By JAN LARSON McLAUGHLIN BG Independent News   As protesters packed the city building and chanted outside, Bowling Green City Council voted unanimously Monday evening to deny an easement for a pipeline across city property. The decision was full of drama – with one man being escorted from the meeting by police, and the city building packed to capacity, so about 40 people had to listen to speakers relaying the meeting outside. Council President Mike Aspacher started the meeting by asking to depart from the regular agenda. “The building is overflowing,” causing concerns to the fire chief, he said. So, Aspacher suggested that council go straight to the pipeline ordinance and vote prior to hearing any testimony. That caused a brief uproar in council chambers, with people demanding to be heard. Aspacher said council had listened to many comments at the last two meetings, and wished to act on the ordinance. But Joe DeMare, who recently ran for U.S. Senate with the Green Party, continued his objection. “I’m respectfully requesting that you listen to the people,” DeMare said. “Please take your seat,” Aspacher again asked. When DeMare refused, Aspacher asked police to escort him out of council chambers. Then council member Sandy Rowland told the packed room that they would not be displeased with council’s action. And one by one, the council members stated why they planned to vote down the easement. The delay in the speaker system outside the city building meant the cheers from the parking lot rose up to council chambers about 20 seconds later than the action was taken. After three council members explained their “no”…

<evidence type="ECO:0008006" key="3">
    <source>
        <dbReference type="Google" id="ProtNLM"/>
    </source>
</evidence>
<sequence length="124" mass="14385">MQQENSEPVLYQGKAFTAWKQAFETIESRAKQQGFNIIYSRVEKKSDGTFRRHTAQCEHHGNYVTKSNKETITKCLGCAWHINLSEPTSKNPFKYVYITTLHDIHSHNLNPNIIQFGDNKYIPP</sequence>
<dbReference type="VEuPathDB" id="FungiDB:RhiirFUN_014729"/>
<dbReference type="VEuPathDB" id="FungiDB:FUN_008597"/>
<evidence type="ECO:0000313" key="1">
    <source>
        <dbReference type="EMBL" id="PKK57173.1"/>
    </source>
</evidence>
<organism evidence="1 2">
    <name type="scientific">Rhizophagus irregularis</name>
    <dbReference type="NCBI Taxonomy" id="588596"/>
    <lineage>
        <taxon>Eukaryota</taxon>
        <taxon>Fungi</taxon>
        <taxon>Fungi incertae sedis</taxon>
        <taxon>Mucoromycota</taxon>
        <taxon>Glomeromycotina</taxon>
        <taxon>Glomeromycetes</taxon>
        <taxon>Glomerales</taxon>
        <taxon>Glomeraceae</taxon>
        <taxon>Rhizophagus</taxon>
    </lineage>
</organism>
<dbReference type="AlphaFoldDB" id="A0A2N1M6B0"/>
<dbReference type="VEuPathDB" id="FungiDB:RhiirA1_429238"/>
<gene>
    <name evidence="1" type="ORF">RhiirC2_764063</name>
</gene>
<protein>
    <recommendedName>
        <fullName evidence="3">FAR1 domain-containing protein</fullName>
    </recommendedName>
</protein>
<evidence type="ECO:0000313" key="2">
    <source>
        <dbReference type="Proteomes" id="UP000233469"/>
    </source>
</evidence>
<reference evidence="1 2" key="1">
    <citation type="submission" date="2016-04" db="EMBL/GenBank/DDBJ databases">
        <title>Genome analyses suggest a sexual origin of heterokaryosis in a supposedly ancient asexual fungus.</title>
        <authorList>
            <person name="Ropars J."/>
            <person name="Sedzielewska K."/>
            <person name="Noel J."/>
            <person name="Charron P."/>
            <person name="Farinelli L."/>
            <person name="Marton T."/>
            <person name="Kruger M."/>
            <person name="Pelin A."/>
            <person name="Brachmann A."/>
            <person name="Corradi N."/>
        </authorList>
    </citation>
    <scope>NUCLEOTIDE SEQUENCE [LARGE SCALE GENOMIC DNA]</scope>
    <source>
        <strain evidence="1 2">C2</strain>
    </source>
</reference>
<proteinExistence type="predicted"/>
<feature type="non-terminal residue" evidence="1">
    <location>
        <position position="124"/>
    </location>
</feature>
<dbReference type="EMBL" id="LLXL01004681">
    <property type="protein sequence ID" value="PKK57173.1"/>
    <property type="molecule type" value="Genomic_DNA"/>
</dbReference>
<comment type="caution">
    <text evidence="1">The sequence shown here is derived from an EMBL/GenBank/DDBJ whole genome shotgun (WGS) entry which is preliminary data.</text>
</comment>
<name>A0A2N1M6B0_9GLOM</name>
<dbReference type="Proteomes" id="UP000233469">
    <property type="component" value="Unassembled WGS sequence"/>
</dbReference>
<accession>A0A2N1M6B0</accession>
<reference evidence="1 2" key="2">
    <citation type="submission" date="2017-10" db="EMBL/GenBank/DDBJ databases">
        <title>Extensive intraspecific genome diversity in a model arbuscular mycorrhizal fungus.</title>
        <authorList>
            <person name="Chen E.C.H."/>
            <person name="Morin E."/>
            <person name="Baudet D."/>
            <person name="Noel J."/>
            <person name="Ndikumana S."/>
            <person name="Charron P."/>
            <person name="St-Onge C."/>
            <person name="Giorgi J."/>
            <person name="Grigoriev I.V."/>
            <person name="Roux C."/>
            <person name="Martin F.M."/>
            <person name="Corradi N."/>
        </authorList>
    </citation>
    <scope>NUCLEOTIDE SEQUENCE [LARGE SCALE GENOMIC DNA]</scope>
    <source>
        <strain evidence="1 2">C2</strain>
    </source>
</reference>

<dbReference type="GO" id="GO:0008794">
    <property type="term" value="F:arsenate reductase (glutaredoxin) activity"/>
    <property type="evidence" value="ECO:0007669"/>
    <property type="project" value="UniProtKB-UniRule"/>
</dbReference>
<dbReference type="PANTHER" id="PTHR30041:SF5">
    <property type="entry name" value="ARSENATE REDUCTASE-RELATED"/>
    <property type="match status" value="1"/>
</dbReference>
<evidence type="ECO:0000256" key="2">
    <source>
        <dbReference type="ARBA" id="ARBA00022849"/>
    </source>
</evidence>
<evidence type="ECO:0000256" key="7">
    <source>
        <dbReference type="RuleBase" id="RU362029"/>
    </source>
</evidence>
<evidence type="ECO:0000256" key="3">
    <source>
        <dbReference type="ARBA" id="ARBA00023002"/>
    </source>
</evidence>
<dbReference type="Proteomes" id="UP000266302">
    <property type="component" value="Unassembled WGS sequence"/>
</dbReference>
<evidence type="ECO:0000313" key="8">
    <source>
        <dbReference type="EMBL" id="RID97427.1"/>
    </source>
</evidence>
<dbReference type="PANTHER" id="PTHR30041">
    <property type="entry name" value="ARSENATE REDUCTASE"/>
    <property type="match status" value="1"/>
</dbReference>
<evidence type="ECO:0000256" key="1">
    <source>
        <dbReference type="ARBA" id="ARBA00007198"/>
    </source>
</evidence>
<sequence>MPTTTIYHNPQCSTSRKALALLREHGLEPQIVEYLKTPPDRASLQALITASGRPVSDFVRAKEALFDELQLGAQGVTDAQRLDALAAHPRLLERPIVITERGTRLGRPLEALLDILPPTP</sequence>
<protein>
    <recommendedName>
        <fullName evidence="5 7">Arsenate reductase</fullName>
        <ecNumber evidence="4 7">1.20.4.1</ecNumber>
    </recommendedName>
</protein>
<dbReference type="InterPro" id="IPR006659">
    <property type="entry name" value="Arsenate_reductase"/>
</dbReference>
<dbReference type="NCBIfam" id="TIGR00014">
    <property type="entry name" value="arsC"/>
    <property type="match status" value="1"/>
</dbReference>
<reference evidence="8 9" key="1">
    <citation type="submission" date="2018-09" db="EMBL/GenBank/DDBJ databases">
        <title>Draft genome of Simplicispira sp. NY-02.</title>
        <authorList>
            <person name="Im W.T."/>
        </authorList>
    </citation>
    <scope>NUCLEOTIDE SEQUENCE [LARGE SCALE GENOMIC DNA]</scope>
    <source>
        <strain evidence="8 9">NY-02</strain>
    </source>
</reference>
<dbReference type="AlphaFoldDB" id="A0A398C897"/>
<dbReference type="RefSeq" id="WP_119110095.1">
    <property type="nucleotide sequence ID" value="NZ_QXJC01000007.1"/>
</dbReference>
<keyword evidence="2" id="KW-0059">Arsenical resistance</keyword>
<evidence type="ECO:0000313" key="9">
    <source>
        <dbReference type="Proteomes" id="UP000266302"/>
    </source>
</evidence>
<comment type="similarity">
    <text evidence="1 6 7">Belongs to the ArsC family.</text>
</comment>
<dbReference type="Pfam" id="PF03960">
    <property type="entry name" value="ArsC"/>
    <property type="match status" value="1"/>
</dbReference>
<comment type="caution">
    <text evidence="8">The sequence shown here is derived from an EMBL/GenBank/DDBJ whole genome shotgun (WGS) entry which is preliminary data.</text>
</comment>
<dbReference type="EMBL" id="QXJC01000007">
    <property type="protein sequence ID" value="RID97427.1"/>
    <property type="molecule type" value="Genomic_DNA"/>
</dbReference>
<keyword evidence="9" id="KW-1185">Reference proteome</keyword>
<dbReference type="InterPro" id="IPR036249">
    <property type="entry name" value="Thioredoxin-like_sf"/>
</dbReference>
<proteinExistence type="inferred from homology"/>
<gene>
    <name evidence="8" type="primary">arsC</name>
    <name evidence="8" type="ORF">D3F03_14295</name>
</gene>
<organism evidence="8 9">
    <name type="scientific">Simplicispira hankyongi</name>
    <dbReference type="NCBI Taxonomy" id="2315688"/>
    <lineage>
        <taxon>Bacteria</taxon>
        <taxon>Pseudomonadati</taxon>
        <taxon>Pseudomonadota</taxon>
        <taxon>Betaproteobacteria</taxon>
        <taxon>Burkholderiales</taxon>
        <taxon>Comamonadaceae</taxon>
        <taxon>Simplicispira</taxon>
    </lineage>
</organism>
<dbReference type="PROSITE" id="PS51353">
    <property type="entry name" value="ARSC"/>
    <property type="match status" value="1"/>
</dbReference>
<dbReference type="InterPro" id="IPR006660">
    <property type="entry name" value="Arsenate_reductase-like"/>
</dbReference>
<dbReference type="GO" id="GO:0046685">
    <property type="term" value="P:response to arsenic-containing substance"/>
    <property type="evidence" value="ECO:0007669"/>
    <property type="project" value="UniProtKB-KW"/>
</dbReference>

Road to climate control just got a lot steeper